Mysterious packages, powerful drugs and an ethical breach, but what has Wiggins done?
A parliamentary committee has accused Bradley Wiggins of using medical drugs to improve his performance ahead of key cycling events – a claim he denies. But what else has the committee discovered? Here, the key issues of the story are explained in full. By Jamie Braidwood
In August 2015, The Sunday Times published a series of articles exposing the extent of blood doping in sport. The paper, along with German TV company ARD, had received access to a World Anti-Doping Agency (WADA) database containing 12,000 blood results from 5,000 athletes. It emerged that over 800 athletes, roughly one in seven, proved to have ‘abnormal’ blood results, suggesting that blood doping was prevalent across elite sport.
In response, the department of Digital, Culture, Media and Sport launched an inquiry titled “Combatting doping in sport”. The inquiry then started to focus on cycling, and specifically, on Bradley Wiggins and his team, Team Sky, after another revelation a year later.
This time it was Fancy Bears, the anonymous Russian group, who released thousands of athletes’ medical records after they hacked WADA’s database. The published information included the medical records of a number of prevalent British athletes such as Wiggins, as well as his Sky team-mate Chris Froome and the four-time Olympic gold medallist Mo Farah.
Wiggins’ medical records revealed that he had used the banned drug triamcinolone under a Therapeutic Use Exemption (TUE) on three occasions, before the Tour de France in 2011 and 2012 and before the Giro d’Italia in 2013, in order to treat his long-term asthma condition.
What is triamcinolone?
Triamcinolone is a corticosteroid and it is used primarily for treatment such as asthma. It’s a strong catabolic agent, which means it can break down tissue very rapidly.
Asthma is a common condition caused by an inflammation in the airway which restricts airflow into the lungs. A large proportion of endurance athletes, such as Wiggins, develop asthma over time due to the amount of training they undertake.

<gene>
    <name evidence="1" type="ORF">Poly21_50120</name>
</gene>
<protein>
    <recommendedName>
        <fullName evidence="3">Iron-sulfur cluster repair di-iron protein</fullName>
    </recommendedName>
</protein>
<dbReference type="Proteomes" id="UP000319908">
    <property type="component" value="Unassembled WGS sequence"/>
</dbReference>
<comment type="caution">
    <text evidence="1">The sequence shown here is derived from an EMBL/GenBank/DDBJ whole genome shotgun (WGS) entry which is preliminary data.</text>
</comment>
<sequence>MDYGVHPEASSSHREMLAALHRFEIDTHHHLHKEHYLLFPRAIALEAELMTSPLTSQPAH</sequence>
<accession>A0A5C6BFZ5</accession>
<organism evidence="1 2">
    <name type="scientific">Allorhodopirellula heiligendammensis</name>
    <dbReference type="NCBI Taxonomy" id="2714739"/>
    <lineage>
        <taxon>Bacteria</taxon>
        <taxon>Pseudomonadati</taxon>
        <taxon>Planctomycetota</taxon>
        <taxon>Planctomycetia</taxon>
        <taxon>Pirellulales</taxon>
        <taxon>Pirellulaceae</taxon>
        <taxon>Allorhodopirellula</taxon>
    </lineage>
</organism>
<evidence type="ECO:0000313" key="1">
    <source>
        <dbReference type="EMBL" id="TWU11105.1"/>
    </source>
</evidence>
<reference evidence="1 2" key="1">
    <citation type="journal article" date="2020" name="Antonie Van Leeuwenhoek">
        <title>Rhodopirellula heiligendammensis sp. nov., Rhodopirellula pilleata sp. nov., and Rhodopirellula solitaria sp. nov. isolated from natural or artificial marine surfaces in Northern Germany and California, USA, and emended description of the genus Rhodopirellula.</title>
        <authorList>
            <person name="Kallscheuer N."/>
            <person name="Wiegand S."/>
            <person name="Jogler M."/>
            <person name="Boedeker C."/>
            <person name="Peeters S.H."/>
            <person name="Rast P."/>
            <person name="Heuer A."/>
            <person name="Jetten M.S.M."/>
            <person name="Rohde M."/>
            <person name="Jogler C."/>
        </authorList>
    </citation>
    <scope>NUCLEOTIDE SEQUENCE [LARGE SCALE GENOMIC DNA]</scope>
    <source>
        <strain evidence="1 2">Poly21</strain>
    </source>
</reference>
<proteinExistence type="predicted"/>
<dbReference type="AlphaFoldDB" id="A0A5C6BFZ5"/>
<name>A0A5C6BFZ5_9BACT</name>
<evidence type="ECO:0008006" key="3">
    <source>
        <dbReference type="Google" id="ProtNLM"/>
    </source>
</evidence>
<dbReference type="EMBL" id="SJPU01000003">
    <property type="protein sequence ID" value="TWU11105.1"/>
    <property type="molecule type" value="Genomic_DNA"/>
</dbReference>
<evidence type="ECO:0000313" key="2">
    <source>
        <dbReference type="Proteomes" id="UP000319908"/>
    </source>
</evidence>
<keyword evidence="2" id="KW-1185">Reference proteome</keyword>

“What triamcinolone does is it reduces inflammation in the airway,” says Dr Mark Ross, who is a sports and exercise science lecturer at Edinburgh Napier University, as well as an advisor to the UK Anti-Doping Agency. “This allows more air to get into the lungs and the bloodstream to get to the muscles.
“If Wiggins was reporting with bronchial or lung restriction, then triamcinolone would be able to relieve that.”
However, triamcinolone also has a number of side effects, mainly that it allows the user to lose a lot of weight very quickly.
“What that allows you to do as a cyclist is you can lose body mass but still maintain your power output on the bike”, says Dr Ross. “A key measure of cycling performance in big races like the Tour de France is what we call power to weight ratio.
“Now the use of triamcinolone would allow him to lose a lot of weight whilst maintaining his power which means his power to weight ratio improves, meaning that he is very light on the bike whilst still being able to have a high power output when he’s on the hills. So in that respect there have been reports that it is heavily performance enhancing, if not used for asthma.”
David Miller, a former cyclist who was found guilty of doping in 2004 but has since come back to cycling as an anti-doping ambassador, described triamcinolone as being the strongest drug he had ever taken.
“Miller has said he’d used EPO and testosterone before”, says Dr Ross. “But that nothing improved his performance and his power to weight ratio like triamcinolone did. He said that once he took it he was losing kilos off his body mass in days, and was losing so much body fat he could see the blood vessels in his arm. He felt he was on a high.”
Dr Mark Ross explains what triamcinolone is and how it could be used as a performancing enhancing drug.
What are TUEs?
TUEs, or Therapeutic Use Exemptions, permit athletes to take medicines to treat long-term conditions such as asthma or hayfever.
These exemptions are required because, otherwise, the drugs that were requested were banned.
In order to receive a TUE, the athlete must prove to WADA that they conform to their guidelines, which are;
- Would the athlete suffer significant health problems without taking the substance?
- Would it be performance enhancing?
- Is there a reasonable alternative?
- Is the need to take the substance due to prior use?
According to WADA, Wiggins did conform to these rules as he was granted use of triamcinolone, which is on WADA’s list of banned substances, on three occasions.
But at the end of their report, the parliamentary committee said that they thought the TUE system was “open to abuse”. Contrary to the rules, they believed triamcinolone was used by Wiggins to improve his performance, rather than to treat a medical need. There have since been calls for the TUE system to be scrapped entirely.